Progression from Basics

Progression from Basics


It seems like many people doing karate are in far more of a hurry to do “advanced”* training than is good for them. Many seem to think that once a new, more “advanced” practice is introduced, they can now discontinue training in the more basic exercises that they were doing previously. Actually, advanced training is meant as practice to be done in addition to that which was previously practiced. Just as when we learn a new kata, the others that we already learned should not be ignored. We should continue to practice the basics, even as we progress and add more “advanced” practice to our routines.

In Shotokan, many people around the brown belt level are introduced to jiyuu-ippon kumite [semi-free sparring]. Prior to that, they were most likely practicing kihon-ippon kumite [one-step basic sparring]. As this is what is on their tests, these students usually concentrate on this type of sparring. There is nothing wrong with spending a lot of time on this kind of practice. But I have found that often around the brown belt level students develop certain bad habits that may even make their basic sparring worse.

Here is the way sparring practice usually progresses in Shotokan:

· Basic one-step sparring
Attack side starts from zenkutsudachi/gedan-barai [front stance/reverse punch] and steps forward with oizuki [lunge punch] to jodan [upper level], and then, after recovering, to chudan [middle level]. Defense side starts from hachijidachi or heikodachi [standing] and steps back to block with ageuke [rising block] for jodan or sotouke [outside block] for chudan, then counters, usually with gyakuzuki [reverse punch]. Sometimes, kicking attacks are substituted for/added to punches, other basic blocks are substituted for/added to the two mentioned here, and/or other counters are used in addition to/instead of gyakuzuki.

· Semi-free sparring
Attack side starts from jiyuu-kamae [free-sparring stance/guard] and steps forward with oizuki to jodan or chudan, having first called out the target area. Defense side also starts from jiyuu-kamae and shifts/steps back/side/front with block/no-block and counters. Both sides may shift around before the attack, feints are sometimes employed and both participants return to jiyuu-kamae after completion of their attack/counter. As with basic sparring, sometimes kicks are also used in addition to punching attacks.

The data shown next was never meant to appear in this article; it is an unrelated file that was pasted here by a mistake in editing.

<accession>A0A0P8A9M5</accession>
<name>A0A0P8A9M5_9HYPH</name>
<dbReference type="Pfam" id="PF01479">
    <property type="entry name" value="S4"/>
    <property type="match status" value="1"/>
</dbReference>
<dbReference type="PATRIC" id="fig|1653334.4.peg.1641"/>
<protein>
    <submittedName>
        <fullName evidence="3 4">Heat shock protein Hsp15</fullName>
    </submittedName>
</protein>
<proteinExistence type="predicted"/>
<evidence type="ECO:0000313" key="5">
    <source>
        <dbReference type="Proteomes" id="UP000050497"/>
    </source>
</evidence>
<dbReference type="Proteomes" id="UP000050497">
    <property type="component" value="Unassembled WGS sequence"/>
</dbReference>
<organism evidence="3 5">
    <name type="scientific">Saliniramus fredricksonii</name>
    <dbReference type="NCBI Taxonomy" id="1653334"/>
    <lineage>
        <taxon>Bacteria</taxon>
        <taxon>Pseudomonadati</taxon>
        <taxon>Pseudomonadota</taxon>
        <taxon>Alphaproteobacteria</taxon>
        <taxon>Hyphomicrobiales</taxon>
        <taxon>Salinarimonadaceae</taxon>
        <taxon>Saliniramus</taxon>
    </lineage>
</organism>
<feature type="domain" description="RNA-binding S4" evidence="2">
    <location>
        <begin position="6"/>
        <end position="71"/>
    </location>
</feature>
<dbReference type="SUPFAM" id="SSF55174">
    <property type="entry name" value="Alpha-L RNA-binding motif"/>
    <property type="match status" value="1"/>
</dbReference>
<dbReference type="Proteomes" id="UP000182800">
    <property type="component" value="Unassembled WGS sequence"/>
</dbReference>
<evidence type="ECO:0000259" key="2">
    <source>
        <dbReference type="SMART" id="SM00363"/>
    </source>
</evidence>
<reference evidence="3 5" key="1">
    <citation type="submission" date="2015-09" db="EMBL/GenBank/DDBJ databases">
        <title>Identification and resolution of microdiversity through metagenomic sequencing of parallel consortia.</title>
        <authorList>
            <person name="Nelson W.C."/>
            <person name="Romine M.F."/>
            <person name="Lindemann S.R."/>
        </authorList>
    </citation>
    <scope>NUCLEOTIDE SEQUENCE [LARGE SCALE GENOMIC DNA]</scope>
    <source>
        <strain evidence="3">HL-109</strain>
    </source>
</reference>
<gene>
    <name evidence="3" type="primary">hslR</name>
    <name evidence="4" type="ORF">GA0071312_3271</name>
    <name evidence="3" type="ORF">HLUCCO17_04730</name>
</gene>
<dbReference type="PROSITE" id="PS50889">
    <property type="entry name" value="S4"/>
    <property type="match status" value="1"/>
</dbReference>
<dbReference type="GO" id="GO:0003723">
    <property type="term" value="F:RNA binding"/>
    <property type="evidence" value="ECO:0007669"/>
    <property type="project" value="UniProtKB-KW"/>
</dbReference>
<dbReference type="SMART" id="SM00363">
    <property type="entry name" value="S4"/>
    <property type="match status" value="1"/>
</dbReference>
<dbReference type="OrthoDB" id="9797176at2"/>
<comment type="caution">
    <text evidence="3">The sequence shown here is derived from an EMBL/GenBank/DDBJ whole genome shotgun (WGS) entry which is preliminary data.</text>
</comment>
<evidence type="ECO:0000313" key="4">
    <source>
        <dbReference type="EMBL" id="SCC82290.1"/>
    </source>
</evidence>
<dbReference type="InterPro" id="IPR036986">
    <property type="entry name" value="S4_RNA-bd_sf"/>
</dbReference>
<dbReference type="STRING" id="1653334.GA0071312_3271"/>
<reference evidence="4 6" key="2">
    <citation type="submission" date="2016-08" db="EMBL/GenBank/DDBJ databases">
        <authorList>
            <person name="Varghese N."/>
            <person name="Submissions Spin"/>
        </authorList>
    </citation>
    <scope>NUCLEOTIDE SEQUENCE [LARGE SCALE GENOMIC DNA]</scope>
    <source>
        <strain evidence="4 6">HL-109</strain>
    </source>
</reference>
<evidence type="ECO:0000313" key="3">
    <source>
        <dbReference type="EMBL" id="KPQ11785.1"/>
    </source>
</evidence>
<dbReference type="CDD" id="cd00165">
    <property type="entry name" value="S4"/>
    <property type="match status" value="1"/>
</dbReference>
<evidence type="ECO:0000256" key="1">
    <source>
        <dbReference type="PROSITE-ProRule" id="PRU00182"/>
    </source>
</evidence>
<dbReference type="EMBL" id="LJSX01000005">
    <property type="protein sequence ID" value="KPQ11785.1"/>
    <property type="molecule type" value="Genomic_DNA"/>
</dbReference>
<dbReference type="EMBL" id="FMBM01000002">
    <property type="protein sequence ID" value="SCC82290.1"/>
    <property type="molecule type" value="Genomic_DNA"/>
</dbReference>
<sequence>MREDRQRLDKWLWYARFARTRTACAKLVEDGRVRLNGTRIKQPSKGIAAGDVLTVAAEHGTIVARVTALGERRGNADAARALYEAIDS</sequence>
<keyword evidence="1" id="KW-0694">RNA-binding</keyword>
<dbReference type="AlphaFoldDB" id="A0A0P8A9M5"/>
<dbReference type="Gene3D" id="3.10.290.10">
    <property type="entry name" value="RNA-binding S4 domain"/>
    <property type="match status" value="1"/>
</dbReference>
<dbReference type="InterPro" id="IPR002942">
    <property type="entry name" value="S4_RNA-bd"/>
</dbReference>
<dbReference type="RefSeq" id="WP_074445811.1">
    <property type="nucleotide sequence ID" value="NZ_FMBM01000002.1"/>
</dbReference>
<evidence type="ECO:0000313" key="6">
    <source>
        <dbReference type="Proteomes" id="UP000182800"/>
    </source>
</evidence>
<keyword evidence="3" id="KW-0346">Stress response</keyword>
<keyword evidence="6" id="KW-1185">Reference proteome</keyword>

This is actually quite a jump from basics to semi-free sparring, when you stop and think about it. There are so many variables introduced all at once between these two steps. That is why I often add more steps to bridge the gap between basic and semi-free sparring, and again between semi-free and free sparring. Consider the following additional steps possibly added between the above examples, to provide a smoother transition from basics to “advanced” sparring:
· Basic one-step sparring (as above)
· Add option of using blocks other than ageuke & sotouke
· Add option of using counters other than gyakuzuki
· Add option of stepping off at an angle, rather than always straight back
· Defense side also starts from zenkutsudachi/gedan-barai
· Both sides start from jiyuu-kamae
· Attacking side can shift in before stepping forward and defense side must match the stepping pattern
· Defense side does not need to match the stepping pattern of the attack side
· Semi-free sparring (as above)

The above covers most, but not all, of the steps between basic one-step and semi-free sparring.

Between semi-free and free sparring, there are again many steps possible. Here are just a few examples for creating a smoother transition:
· Attack side calls “jodan” but is not limited to oizuki [lunge/step-in punch]. The punch can be oizuki, kizamizuki, gyakuzuki or step-in gyakuzuki.
· This time, “jodan” can include any attack to the head that uses the arms
· This time, “jodan” can include any attack (kicks, too)
· Attack side blocks/counters the defense side’s counter
· Attack side does not call target or type of attack, but gets only one chance. Defense tries to block and then counter (no “deai,” or countering before the attack is complete).

The above are simply examples. There are other ways to create steps between the basics and more “advanced” sparring. My point is that we should not lose sight of the connection between basics and “advanced” practice methods. Even a high-ranking instructor should realize the value of extreme basics and be able to practice them in the basic form as it is originally taught to beginners. The idea is to grow in our capabilities, not simply to substitute them.

*(I am putting “advanced” in quotes here to remind us that some of the most advanced training is really found in basics. The fancy and freer types of practice are just that, not necessarily more advanced.)

Copyright © 2022, Jon Keeling (originally published December 1998)